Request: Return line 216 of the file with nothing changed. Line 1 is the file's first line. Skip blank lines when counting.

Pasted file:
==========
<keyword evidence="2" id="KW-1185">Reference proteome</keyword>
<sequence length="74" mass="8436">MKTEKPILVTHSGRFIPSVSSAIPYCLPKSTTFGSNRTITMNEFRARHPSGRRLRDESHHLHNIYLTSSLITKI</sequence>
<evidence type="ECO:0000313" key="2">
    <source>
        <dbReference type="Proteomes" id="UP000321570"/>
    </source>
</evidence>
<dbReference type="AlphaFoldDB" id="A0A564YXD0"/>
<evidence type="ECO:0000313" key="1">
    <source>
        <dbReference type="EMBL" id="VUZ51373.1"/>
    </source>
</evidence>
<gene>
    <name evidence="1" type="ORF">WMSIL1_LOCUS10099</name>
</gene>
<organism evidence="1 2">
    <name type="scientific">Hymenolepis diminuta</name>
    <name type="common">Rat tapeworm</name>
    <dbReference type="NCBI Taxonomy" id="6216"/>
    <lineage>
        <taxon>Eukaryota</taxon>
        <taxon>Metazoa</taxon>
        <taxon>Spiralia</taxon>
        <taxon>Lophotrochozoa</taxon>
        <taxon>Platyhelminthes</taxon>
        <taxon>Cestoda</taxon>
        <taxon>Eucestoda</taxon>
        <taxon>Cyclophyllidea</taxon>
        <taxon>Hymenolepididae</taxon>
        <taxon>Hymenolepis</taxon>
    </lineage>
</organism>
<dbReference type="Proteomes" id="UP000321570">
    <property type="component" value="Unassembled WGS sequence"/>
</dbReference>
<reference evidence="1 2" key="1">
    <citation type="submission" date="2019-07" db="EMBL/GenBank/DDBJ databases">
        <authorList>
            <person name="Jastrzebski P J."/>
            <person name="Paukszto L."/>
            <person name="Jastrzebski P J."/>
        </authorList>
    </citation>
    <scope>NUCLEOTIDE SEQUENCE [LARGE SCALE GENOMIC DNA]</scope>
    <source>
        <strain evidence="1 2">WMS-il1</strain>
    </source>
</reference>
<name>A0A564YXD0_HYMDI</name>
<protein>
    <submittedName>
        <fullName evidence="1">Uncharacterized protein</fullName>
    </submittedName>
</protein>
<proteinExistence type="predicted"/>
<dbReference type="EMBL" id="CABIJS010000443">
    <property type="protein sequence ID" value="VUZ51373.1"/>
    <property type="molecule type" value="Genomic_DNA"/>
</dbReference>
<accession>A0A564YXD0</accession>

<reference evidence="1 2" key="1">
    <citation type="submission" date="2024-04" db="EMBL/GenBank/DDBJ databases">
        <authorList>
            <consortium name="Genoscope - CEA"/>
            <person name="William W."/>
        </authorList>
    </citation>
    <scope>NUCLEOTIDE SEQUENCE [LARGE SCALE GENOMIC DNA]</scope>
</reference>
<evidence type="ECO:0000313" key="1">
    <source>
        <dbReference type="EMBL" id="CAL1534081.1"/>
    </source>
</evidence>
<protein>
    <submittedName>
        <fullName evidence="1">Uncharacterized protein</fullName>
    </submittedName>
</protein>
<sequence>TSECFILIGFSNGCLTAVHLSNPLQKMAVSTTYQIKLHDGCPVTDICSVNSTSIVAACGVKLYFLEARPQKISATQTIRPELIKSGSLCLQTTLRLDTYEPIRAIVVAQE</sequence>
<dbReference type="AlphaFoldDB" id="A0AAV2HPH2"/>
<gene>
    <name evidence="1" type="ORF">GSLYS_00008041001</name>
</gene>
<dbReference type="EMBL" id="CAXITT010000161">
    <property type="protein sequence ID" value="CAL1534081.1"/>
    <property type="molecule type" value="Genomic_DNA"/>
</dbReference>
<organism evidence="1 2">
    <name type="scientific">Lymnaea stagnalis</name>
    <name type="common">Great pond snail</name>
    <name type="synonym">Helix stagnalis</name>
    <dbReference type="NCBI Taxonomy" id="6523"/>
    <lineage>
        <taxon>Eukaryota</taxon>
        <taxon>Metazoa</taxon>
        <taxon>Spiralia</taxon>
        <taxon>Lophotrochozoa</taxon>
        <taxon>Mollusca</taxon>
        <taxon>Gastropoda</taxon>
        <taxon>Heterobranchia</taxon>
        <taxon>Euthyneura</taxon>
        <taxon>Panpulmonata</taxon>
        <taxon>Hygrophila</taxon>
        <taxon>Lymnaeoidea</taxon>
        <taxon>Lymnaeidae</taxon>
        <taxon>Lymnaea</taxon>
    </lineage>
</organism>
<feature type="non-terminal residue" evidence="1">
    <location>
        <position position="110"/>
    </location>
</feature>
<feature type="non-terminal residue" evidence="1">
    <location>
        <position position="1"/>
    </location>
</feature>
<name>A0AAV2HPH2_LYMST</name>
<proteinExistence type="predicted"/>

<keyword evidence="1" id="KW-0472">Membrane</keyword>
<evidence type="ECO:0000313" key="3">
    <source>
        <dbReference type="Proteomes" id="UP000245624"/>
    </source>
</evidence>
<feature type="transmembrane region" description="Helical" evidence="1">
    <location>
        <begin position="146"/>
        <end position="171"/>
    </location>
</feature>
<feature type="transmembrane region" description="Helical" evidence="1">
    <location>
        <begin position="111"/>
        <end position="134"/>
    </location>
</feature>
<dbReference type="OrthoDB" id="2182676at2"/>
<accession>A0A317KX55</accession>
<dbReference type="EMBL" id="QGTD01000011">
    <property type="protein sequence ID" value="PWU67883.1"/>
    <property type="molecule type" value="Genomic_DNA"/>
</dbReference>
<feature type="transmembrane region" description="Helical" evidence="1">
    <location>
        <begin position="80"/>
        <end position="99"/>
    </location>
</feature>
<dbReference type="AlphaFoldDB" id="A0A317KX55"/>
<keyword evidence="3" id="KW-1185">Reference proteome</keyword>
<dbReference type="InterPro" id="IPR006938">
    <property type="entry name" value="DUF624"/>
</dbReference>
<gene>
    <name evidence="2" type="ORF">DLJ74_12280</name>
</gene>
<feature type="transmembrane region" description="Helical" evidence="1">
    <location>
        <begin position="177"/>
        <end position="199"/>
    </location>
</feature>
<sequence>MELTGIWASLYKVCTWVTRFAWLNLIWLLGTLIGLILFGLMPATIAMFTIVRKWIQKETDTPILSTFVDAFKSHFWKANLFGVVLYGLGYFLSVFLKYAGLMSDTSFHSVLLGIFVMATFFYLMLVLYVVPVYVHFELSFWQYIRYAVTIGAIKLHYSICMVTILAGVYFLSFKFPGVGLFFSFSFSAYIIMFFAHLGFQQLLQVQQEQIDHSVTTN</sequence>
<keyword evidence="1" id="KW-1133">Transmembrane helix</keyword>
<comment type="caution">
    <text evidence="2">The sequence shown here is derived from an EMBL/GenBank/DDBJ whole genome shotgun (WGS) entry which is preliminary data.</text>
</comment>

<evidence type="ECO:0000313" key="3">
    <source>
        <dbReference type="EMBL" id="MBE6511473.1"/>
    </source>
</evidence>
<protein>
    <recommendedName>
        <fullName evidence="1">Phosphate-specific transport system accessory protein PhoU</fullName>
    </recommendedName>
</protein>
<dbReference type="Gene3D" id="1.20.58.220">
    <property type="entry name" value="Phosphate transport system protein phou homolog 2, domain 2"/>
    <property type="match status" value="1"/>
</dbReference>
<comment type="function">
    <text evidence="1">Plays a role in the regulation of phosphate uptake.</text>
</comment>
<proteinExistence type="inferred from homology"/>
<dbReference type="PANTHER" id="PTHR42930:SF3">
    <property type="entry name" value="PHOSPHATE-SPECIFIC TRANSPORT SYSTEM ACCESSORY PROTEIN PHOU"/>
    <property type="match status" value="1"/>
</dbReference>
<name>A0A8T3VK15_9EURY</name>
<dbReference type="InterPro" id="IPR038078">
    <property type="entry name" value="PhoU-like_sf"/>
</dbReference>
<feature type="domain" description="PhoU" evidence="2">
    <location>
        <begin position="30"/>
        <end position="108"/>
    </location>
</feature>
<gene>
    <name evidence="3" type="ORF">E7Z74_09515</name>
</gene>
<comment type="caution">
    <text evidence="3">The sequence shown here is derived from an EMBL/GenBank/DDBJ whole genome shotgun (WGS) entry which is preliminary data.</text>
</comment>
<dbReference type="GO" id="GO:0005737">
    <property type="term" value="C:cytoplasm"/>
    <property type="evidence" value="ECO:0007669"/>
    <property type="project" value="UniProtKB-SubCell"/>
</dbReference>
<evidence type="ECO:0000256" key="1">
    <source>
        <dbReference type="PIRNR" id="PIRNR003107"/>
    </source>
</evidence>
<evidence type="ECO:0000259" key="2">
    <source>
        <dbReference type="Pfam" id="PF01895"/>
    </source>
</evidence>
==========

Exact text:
    <source>